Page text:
Financial Transactions Tax and Investors

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Starting next year the European Union – less the United Kingdom and a few others – will begin collecting a tax on all financial transactions. That means that for stock purchases, derivative contracts, repurchase agreements and other items that traders execute there will be an extra levy attached. This should have a fun effect on the market.

This is one of a host of items, both in the U.S. and Europe, that drafters say are designed to provide insurance against another speculative bubble or to smooth out investment behavior. Right. What this is really about is tax revenue. It's a way for governments to extract more money for government services. Whatever else someone might say it is, that's what this is about.

It might not even be a bad idea. Yes, traders and financial institutions will feel some pinch, but it's possible that the restraint won't be a bad idea. But expect furious lobbying in the U.S. against it, because those guys don't want to pay any more taxes than they're forced to, and the banks have done a very good job of buying influence in congress and the White House. Still, with the EU regulations, there will be an impact on banks, both inside and outside the Eurozone.

Deustche Bank (NYSE: DB)

The single largest bank in Europe, according to a recent study, Deutsche Bank holds nearly $3 trillion in assets. Based in Germany, it has the fun of knowing that the German Government is one of the 11 nations that will begin levying the tax starting next January. Investors should expect the German Government not to budge on this one, so expect Deutsche Bank's earnings to take a hit.

In terms of investments, DB doesn't look bad. The firm's shares have appreciated by 65% since July and there's a solid 2.06% dividend. One could do much worse. The only concern I'd have is that the tax will hit the bottom line next year and the P/E is only at 11.39, indicating some expectation that the growth has already been seen.

JPMorgan Chase (NYSE: JPM)

Chase does a significant amount of business in Europe and, even if it's an American bank, it's going to get hit with the tax. That might have an impact on the bottom line. Even if the tax is small, and it can be as little as $100 on a $1,000,000 transaction, it begins to add up. Sure, Chase will do its best to pass that along to the customer, but it'll still depress response.

Chase's shares have had a good seven months, growing 53% since June, but are only up a bit year-over-year. There's a big trough there last summer that makes the growth look bigger than expected. Still, you can't discount growth. The dividend yield is 2.52% but the EPS is below 10. How much growth is left is an issue with an upcoming increase in the difficulty of the regulatory environment.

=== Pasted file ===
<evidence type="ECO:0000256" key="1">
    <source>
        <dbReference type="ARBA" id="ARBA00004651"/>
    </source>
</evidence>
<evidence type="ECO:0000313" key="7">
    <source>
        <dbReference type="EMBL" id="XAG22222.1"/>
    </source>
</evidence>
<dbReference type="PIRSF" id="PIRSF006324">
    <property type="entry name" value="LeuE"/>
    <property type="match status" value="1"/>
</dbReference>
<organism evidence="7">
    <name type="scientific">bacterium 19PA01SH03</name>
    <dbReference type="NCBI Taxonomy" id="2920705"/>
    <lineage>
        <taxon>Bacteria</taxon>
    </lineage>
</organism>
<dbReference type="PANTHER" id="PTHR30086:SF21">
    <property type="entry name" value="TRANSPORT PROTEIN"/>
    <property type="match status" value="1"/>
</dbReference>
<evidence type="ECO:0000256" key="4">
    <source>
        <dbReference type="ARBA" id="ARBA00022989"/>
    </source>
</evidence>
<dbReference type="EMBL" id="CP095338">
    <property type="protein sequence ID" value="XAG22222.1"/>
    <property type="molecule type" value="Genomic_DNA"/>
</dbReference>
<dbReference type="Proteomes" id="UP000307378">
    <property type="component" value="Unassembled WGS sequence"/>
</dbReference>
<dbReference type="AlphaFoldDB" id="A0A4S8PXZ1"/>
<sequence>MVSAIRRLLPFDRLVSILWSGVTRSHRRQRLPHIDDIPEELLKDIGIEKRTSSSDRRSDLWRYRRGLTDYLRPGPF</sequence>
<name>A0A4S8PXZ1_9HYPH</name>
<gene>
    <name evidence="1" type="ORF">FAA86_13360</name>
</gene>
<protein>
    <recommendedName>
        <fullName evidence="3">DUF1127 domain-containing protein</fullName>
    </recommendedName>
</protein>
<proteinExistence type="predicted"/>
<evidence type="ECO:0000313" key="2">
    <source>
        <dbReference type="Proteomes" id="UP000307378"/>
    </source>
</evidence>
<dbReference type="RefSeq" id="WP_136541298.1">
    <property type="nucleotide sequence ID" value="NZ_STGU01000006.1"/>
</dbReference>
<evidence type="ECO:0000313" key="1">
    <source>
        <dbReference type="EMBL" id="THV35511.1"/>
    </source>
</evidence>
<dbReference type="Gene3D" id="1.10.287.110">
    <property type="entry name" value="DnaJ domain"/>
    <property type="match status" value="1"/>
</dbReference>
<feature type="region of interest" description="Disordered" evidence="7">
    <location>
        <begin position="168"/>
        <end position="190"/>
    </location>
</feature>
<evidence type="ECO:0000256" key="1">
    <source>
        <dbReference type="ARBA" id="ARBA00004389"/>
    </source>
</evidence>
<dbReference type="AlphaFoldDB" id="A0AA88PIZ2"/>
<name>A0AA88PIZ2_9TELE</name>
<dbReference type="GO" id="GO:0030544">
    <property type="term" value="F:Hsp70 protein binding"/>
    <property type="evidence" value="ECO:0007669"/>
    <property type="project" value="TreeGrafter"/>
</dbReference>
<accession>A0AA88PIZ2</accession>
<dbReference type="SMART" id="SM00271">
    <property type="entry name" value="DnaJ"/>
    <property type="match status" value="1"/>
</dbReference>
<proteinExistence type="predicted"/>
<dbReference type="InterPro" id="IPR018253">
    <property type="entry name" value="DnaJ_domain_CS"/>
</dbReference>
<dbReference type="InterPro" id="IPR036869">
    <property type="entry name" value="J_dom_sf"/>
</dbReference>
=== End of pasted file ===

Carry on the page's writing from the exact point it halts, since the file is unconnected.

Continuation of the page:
Banco Santader (NYSE: SAN)

The largest Spanish bank and the largest Eurozone bank by market value, Banco Santader has had one heck of a rough year. With the Spanish economy still in shambles and the firm having to write off $26 billion in bad assets just in Spain, there's reason to think the company won't be too happy about a new tax coming at it.

The firm's shares have traded up and down over the last year, but it's been within a four dollar range. Still, when your shares have a 52-week high of $8.86 a four dollar swing looks pretty big. P/E is a lowly 7.95 and it does pay a dividend. It's deceptive, though, as it's only 16 cents per share, but the year's dividend was much higher because of some large one-time payouts. Be warned. And stay away until the dust settles.

Bank of America (NYSE: BAC)

Yes, yes, the word 'America' is in the name. But that doesn't mean these companies aren't global. Bank of America has a significant presence in Europe and the Middle East. All of these are vulnerable to the financial transaction tax. And, of course, BAC has done some bone-headed things in the past year, such as the $5 check card fee and, apparently, the acquisition of Countrywide five or so years ago. Boy, that's a deal that's looking worse every day.

I'll be honest. I don't have faith in Bank of America. I don't care how much the shares have grown – 38.4% in the last twelve months – this is a company that still has to show me that it knows what the hell it's doing before I'd recommend them to clients. Toss in the insulting dividend of one cent per share and it looks like a silly investment. Even a P/E of 44.70 just tells me that the people who are buying it are hoping for an increase down the road and not in the short-term.

Look, a financial transactions tax has been around as a concept for a long time. My broker colleagues all hated the idea, understandably, but they were aware of it. It's coming in Europe, and if it works there, to any extent, it'll happen here, too. There are already proposals to do something similar in the U.S. that haven't gotten anywhere, but someday they will. There's still too many jokes going around about the evil bankers who caused the recession not to provide cover for politicians to enact something. So make your banking investments with that in mind.

Good luck!

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